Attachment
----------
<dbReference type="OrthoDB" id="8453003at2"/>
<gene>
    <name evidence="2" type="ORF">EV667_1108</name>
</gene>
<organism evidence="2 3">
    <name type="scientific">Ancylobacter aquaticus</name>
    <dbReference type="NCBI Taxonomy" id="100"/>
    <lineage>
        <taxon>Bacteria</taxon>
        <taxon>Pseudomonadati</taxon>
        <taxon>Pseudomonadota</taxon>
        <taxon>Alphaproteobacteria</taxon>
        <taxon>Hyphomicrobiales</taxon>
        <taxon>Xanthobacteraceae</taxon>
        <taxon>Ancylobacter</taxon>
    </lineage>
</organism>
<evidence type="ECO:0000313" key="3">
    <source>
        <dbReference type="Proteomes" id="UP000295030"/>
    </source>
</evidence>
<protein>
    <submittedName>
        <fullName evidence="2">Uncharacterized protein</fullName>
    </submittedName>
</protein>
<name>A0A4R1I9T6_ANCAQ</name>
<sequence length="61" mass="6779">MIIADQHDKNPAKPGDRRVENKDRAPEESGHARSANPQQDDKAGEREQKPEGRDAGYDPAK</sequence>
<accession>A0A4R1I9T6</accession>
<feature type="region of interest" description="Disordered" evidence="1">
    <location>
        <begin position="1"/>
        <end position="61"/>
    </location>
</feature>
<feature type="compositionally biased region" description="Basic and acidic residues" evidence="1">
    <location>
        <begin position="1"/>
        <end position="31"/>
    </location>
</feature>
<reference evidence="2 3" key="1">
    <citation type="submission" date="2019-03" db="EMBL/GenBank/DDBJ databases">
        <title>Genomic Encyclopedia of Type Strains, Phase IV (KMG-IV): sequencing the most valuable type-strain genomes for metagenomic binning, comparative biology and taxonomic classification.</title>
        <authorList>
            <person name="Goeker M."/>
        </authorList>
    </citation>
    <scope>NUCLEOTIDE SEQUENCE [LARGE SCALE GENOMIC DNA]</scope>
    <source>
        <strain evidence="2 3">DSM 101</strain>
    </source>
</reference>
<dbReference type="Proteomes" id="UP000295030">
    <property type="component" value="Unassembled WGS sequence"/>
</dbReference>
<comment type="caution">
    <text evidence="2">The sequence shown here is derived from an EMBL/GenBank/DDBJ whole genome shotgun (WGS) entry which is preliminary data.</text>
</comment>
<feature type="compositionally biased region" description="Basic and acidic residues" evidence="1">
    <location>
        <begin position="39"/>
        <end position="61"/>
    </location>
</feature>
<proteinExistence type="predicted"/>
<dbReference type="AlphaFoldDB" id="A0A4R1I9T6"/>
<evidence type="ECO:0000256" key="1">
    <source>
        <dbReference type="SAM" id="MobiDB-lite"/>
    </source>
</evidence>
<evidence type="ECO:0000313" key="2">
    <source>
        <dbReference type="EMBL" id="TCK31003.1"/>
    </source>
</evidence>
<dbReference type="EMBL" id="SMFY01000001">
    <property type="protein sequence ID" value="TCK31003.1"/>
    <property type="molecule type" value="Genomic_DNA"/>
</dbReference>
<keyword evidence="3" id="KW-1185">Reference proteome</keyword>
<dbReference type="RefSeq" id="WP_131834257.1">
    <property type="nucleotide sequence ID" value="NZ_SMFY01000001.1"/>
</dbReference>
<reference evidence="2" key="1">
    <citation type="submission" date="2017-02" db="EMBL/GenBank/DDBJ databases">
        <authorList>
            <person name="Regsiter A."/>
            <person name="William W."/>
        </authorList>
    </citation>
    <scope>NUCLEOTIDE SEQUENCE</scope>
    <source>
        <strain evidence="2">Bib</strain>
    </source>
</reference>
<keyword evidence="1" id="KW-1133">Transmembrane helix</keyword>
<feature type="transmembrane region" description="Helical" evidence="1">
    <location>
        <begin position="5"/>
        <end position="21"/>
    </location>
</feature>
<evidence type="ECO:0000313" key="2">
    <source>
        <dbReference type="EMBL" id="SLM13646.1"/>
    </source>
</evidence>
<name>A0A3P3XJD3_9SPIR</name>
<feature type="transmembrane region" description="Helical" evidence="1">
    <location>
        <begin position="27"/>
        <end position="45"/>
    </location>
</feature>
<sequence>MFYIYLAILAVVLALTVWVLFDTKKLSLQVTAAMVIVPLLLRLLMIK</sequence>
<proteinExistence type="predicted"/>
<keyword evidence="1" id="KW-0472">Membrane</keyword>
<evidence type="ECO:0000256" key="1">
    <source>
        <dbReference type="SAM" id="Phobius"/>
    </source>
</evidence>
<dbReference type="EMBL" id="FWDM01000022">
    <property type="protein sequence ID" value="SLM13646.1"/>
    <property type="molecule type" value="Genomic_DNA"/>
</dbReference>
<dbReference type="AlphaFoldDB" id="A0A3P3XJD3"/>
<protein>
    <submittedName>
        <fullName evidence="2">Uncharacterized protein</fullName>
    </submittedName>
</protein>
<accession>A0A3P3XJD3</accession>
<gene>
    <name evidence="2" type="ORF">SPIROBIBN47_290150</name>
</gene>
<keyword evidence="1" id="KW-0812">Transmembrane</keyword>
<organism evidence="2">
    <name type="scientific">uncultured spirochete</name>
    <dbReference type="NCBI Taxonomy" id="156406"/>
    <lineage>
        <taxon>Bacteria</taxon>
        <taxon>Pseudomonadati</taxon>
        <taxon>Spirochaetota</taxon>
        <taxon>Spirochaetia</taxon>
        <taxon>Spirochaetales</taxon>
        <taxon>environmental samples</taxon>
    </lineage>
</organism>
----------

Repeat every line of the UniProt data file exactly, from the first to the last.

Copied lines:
<dbReference type="OrthoDB" id="8453003at2"/>
<gene>
    <name evidence="2" type="ORF">EV667_1108</name>
</gene>
<organism evidence="2 3">
    <name type="scientific">Ancylobacter aquaticus</name>
    <dbReference type="NCBI Taxonomy" id="100"/>
    <lineage>
        <taxon>Bacteria</taxon>
        <taxon>Pseudomonadati</taxon>
        <taxon>Pseudomonadota</taxon>
        <taxon>Alphaproteobacteria</taxon>
        <taxon>Hyphomicrobiales</taxon>
        <taxon>Xanthobacteraceae</taxon>
        <taxon>Ancylobacter</taxon>
    </lineage>
</organism>
<evidence type="ECO:0000313" key="3">
    <source>
        <dbReference type="Proteomes" id="UP000295030"/>
    </source>
</evidence>
<protein>
    <submittedName>
        <fullName evidence="2">Uncharacterized protein</fullName>
    </submittedName>
</protein>
<name>A0A4R1I9T6_ANCAQ</name>
<sequence length="61" mass="6779">MIIADQHDKNPAKPGDRRVENKDRAPEESGHARSANPQQDDKAGEREQKPEGRDAGYDPAK</sequence>
<accession>A0A4R1I9T6</accession>
<feature type="region of interest" description="Disordered" evidence="1">
    <location>
        <begin position="1"/>
        <end position="61"/>
    </location>
</feature>
<feature type="compositionally biased region" description="Basic and acidic residues" evidence="1">
    <location>
        <begin position="1"/>
        <end position="31"/>
    </location>
</feature>
<reference evidence="2 3" key="1">
    <citation type="submission" date="2019-03" db="EMBL/GenBank/DDBJ databases">
        <title>Genomic Encyclopedia of Type Strains, Phase IV (KMG-IV): sequencing the most valuable type-strain genomes for metagenomic binning, comparative biology and taxonomic classification.</title>
        <authorList>
            <person name="Goeker M."/>
        </authorList>
    </citation>
    <scope>NUCLEOTIDE SEQUENCE [LARGE SCALE GENOMIC DNA]</scope>
    <source>
        <strain evidence="2 3">DSM 101</strain>
    </source>
</reference>
<dbReference type="Proteomes" id="UP000295030">
    <property type="component" value="Unassembled WGS sequence"/>
</dbReference>
<comment type="caution">
    <text evidence="2">The sequence shown here is derived from an EMBL/GenBank/DDBJ whole genome shotgun (WGS) entry which is preliminary data.</text>
</comment>
<feature type="compositionally biased region" description="Basic and acidic residues" evidence="1">
    <location>
        <begin position="39"/>
        <end position="61"/>
    </location>
</feature>
<proteinExistence type="predicted"/>
<dbReference type="AlphaFoldDB" id="A0A4R1I9T6"/>
<evidence type="ECO:0000256" key="1">
    <source>
        <dbReference type="SAM" id="MobiDB-lite"/>
    </source>
</evidence>
<evidence type="ECO:0000313" key="2">
    <source>
        <dbReference type="EMBL" id="TCK31003.1"/>
    </source>
</evidence>
<dbReference type="EMBL" id="SMFY01000001">
    <property type="protein sequence ID" value="TCK31003.1"/>
    <property type="molecule type" value="Genomic_DNA"/>
</dbReference>
<keyword evidence="3" id="KW-1185">Reference proteome</keyword>
<dbReference type="RefSeq" id="WP_131834257.1">
    <property type="nucleotide sequence ID" value="NZ_SMFY01000001.1"/>
</dbReference>
<reference evidence="2" key="1">
    <citation type="submission" date="2017-02" db="EMBL/GenBank/DDBJ databases">
        <authorList>
            <person name="Regsiter A."/>
            <person name="William W."/>
        </authorList>
    </citation>
    <scope>NUCLEOTIDE SEQUENCE</scope>
    <source>
        <strain evidence="2">Bib</strain>
    </source>
</reference>
<keyword evidence="1" id="KW-1133">Transmembrane helix</keyword>
<feature type="transmembrane region" description="Helical" evidence="1">
    <location>
        <begin position="5"/>
        <end position="21"/>
    </location>
</feature>
<evidence type="ECO:0000313" key="2">
    <source>
        <dbReference type="EMBL" id="SLM13646.1"/>
    </source>
</evidence>
<name>A0A3P3XJD3_9SPIR</name>
<feature type="transmembrane region" description="Helical" evidence="1">
    <location>
        <begin position="27"/>
        <end position="45"/>
    </location>
</feature>
<sequence>MFYIYLAILAVVLALTVWVLFDTKKLSLQVTAAMVIVPLLLRLLMIK</sequence>
<proteinExistence type="predicted"/>
<keyword evidence="1" id="KW-0472">Membrane</keyword>
<evidence type="ECO:0000256" key="1">
    <source>
        <dbReference type="SAM" id="Phobius"/>
    </source>
</evidence>
<dbReference type="EMBL" id="FWDM01000022">
    <property type="protein sequence ID" value="SLM13646.1"/>
    <property type="molecule type" value="Genomic_DNA"/>
</dbReference>
<dbReference type="AlphaFoldDB" id="A0A3P3XJD3"/>
<protein>
    <submittedName>
        <fullName evidence="2">Uncharacterized protein</fullName>
    </submittedName>
</protein>
<accession>A0A3P3XJD3</accession>
<gene>
    <name evidence="2" type="ORF">SPIROBIBN47_290150</name>
</gene>
<keyword evidence="1" id="KW-0812">Transmembrane</keyword>
<organism evidence="2">
    <name type="scientific">uncultured spirochete</name>
    <dbReference type="NCBI Taxonomy" id="156406"/>
    <lineage>
        <taxon>Bacteria</taxon>
        <taxon>Pseudomonadati</taxon>
        <taxon>Spirochaetota</taxon>
        <taxon>Spirochaetia</taxon>
        <taxon>Spirochaetales</taxon>
        <taxon>environmental samples</taxon>
    </lineage>
</organism>